Britain’s Financial Services Authority (FSA) recently found that hedge fund leverage was nearly extinct (for now). In what is billed by the FT as the “only authoritative data on the opaque industry”, the FSA found that the average hedge fund had leverage of 1.15x, down from about 2x a year ago and 1.44x as late as last spring. According to the FT, the FSA defined leverage as long positions over NAV, “ignoring short positions.”
But what happens when you account for shorts? Regular readers may remember the chart below left from a recent European Central Bank report (see post). The ECB reported gross leverage (longs plus absolute value of shorts) from Hennessee Group and found leverage levels around 1.5x. (To compare to the FSA’s estimate, note that longs over NAV was under 1.0 - likely due to the fact that only lower-leveraged long/short equity funds were counted.) This seemed to back up what managers were telling Merrill Lynch in a survey cited by the ECB (right panel) - that a majority of managers were actually using no leverage at all.
Data cited by UBS’s Alexander Ineichen suggests that managers use a little more leverage, but not much more. In this UBS chart cited by a recent AllAboutAlpha.com post, you can see that managers report slightly higher, but still relatively modest, amounts of leverage:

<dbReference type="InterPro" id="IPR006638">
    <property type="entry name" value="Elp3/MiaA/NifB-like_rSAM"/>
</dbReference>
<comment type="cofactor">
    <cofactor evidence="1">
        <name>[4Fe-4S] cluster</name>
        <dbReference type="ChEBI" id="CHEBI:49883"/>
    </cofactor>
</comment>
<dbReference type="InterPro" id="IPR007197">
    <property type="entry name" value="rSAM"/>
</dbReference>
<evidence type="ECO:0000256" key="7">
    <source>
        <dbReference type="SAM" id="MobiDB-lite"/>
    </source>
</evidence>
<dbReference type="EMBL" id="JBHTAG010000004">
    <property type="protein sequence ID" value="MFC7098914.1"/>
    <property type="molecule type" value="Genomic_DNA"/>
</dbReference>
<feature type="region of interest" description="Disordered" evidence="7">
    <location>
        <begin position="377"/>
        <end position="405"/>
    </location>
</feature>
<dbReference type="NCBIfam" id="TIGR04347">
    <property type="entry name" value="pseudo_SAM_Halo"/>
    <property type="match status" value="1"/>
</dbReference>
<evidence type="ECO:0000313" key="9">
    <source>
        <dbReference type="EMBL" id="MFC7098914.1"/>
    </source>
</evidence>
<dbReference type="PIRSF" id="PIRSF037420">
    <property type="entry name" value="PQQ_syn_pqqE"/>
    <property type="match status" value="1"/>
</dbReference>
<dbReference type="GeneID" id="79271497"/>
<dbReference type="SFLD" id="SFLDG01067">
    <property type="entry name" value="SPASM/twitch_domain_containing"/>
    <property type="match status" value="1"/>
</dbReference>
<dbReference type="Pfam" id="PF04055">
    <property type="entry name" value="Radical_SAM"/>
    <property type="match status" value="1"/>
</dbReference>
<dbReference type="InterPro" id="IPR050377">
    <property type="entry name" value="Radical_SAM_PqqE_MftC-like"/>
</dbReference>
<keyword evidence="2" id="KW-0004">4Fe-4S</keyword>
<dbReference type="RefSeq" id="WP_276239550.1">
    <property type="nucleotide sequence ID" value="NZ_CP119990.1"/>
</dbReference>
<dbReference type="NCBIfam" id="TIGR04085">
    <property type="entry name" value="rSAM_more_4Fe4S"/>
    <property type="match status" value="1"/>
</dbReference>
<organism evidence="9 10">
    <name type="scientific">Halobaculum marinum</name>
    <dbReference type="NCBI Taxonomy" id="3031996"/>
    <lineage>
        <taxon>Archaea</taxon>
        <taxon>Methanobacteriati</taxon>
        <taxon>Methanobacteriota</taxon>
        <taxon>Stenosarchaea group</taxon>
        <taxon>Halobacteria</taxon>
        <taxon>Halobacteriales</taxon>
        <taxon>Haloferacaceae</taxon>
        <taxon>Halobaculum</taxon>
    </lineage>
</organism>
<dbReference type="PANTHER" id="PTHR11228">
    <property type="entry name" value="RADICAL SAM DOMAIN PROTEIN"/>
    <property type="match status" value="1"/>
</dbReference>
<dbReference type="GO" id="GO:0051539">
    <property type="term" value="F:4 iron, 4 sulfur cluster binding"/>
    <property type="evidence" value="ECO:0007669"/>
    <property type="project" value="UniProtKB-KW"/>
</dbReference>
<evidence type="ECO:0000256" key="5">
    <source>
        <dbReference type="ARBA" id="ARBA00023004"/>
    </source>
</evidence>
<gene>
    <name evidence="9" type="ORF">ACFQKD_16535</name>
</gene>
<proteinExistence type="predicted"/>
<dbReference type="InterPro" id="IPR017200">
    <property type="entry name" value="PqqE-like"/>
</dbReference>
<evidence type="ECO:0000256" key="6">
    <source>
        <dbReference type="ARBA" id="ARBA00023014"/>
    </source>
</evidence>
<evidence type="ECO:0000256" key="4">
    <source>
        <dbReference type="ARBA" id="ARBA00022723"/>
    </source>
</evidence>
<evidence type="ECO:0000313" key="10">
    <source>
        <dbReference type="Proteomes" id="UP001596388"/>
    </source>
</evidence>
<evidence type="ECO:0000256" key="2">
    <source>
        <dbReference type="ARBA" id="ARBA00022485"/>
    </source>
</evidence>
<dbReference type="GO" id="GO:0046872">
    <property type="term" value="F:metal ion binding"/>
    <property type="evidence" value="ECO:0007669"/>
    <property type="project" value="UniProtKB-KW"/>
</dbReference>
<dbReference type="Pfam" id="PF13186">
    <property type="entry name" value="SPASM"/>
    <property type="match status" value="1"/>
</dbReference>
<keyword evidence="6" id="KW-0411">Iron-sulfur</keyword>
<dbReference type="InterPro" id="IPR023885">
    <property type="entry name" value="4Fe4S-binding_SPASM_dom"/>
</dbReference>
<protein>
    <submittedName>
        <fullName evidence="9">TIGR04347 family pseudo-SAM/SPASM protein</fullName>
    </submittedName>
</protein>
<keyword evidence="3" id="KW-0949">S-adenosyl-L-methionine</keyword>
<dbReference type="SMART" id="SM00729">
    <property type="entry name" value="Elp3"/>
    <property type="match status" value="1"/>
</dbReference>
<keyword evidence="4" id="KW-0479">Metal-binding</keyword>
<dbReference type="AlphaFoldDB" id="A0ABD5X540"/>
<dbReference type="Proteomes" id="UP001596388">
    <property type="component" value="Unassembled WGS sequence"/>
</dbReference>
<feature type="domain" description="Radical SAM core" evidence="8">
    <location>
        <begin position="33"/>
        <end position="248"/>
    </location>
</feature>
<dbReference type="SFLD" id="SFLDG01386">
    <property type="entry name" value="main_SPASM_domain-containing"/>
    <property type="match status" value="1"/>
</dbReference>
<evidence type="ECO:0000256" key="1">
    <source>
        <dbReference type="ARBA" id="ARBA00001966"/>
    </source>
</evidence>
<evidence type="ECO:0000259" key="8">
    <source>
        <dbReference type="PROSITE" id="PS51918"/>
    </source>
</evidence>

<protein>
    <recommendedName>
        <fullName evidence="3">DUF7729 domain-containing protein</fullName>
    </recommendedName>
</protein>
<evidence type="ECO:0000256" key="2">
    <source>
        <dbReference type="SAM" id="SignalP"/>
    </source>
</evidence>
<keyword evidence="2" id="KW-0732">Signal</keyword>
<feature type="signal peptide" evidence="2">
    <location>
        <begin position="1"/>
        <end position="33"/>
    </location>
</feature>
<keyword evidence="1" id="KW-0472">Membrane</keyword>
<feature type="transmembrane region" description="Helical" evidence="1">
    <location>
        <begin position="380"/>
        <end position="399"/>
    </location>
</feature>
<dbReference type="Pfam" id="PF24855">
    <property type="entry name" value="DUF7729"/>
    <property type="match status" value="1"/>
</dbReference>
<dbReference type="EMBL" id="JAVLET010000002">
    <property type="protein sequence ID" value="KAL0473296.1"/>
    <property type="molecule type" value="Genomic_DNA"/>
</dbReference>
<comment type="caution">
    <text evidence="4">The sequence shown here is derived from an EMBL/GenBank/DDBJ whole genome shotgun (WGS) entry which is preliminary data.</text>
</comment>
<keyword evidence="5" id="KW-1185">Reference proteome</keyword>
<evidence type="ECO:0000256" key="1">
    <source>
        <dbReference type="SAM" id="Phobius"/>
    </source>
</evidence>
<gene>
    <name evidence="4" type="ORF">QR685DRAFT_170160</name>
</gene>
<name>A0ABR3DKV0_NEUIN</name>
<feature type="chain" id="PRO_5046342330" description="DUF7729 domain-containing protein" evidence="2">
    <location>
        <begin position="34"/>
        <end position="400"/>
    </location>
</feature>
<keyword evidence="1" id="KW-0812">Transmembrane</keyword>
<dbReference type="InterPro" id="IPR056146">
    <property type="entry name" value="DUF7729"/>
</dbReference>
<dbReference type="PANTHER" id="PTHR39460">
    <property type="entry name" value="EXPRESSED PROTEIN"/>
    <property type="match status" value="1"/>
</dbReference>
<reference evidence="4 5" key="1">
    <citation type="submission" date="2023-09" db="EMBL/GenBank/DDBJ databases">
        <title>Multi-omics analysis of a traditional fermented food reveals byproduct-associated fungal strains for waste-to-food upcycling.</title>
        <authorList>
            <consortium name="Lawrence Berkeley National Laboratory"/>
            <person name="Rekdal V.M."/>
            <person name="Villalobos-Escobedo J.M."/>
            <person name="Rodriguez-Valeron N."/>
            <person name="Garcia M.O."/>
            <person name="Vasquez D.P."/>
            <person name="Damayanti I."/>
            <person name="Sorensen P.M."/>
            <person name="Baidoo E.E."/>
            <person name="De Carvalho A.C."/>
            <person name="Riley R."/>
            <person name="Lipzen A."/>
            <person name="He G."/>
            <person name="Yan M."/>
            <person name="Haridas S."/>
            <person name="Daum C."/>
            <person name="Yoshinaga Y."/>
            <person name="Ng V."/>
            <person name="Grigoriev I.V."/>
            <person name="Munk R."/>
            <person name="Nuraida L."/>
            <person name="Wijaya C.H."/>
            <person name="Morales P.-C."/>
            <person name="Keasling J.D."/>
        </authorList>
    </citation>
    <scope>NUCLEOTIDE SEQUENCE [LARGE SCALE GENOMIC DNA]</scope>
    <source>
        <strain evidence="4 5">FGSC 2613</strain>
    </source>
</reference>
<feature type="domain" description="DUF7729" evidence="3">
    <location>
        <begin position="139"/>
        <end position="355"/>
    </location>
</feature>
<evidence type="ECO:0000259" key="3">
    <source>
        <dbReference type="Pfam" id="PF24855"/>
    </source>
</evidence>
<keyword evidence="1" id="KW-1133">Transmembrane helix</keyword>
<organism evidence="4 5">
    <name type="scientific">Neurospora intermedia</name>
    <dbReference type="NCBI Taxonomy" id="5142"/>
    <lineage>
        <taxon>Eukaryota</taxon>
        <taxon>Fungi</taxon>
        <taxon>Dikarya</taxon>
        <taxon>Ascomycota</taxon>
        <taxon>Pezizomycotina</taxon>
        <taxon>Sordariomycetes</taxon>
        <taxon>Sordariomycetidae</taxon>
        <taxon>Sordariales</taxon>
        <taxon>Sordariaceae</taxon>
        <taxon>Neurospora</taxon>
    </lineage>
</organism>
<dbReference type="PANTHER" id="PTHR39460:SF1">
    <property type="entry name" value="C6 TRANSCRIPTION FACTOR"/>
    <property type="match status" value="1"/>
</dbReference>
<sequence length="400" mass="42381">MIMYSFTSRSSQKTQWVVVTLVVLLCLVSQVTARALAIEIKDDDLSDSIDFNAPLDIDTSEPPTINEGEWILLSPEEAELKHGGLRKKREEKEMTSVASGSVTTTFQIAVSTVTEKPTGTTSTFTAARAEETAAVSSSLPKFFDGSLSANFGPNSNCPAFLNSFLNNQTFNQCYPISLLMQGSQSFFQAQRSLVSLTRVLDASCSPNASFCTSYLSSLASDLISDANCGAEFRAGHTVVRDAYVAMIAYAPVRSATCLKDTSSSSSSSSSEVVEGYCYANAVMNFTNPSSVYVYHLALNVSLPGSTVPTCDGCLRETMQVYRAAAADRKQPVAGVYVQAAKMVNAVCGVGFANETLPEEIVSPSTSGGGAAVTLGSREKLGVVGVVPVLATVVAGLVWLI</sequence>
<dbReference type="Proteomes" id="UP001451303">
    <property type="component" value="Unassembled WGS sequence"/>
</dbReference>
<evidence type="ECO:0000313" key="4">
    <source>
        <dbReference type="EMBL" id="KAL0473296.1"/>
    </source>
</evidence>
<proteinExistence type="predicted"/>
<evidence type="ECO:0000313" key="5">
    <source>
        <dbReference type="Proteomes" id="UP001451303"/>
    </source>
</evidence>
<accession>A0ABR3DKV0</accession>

The Merrill Lynch data cited above wasn’t the only data from a prime broker that showed surprisingly low leverage levels. Kostas Iordanidis, who was until recently head of Unigestion’s fund of funds business cited Morgan Stanley data (below) in a recent presentation to the Swiss CFA Society (full presentation). As you can see, this data roughly lines up with that above.
Bernstein Global Wealth Management found basically the same thing (chart cited by the FT below). The FT reported that nearly two-thirds of hedge fund managers surveyed by Bernstein felt deleveraging was at least half-way done by November 2008.
Regular readers may also remember the chart below from a recent paper by the Bank for International Settlements (see post). The Bank essentially divined the leverage used by hedge funds by examining their performance history. The conclusion: bared any leverage used by equity hedge strategies (thin line: all funds, thick line: funds that specifically said they used leverage).
As you can see, “divined” leverage seems to increase markedly around 2004. This seems to match what Bridgewater (now the “largest U.S. hedge fund“) reported in a recent client note. A chart from that report was contained in the Swiss CFA Society slides by Kostas Iordanidis (link above).
Bridgewater may bristle at being lopped in with those risky and highly leveraged hedge funds. But according to their own data, hedge fund leverage sits at only a little over 1x (after, as it points out, a large amount of recent hedge fund selling).
Still, some sources indicate that leverage remains around 2x. Uber-blogger Paul Kedrosky posts the following chart (specific source not cited, but reportedly from MIT’s Andrew Lo):
And data cited by UBS’s Ineichen (cited above) also suggest that hedge fund leverage has dropped from nearly 3x to around 2x over the past year (see related AAA post).
This drop in leverage begs the question “What’s going to happen if/when that capital flows back into the industry?” To be sure, some of the delevered assets aren’t coming back. But as Bernstein wrote in conjunction with the survey mentioned above (as cited by the FT):
The magnitude and duration of hedge fund deleveraging, the amount of cash on the sidelines, and the potential buying power this represents for a market rally are among today’s key investment controversies.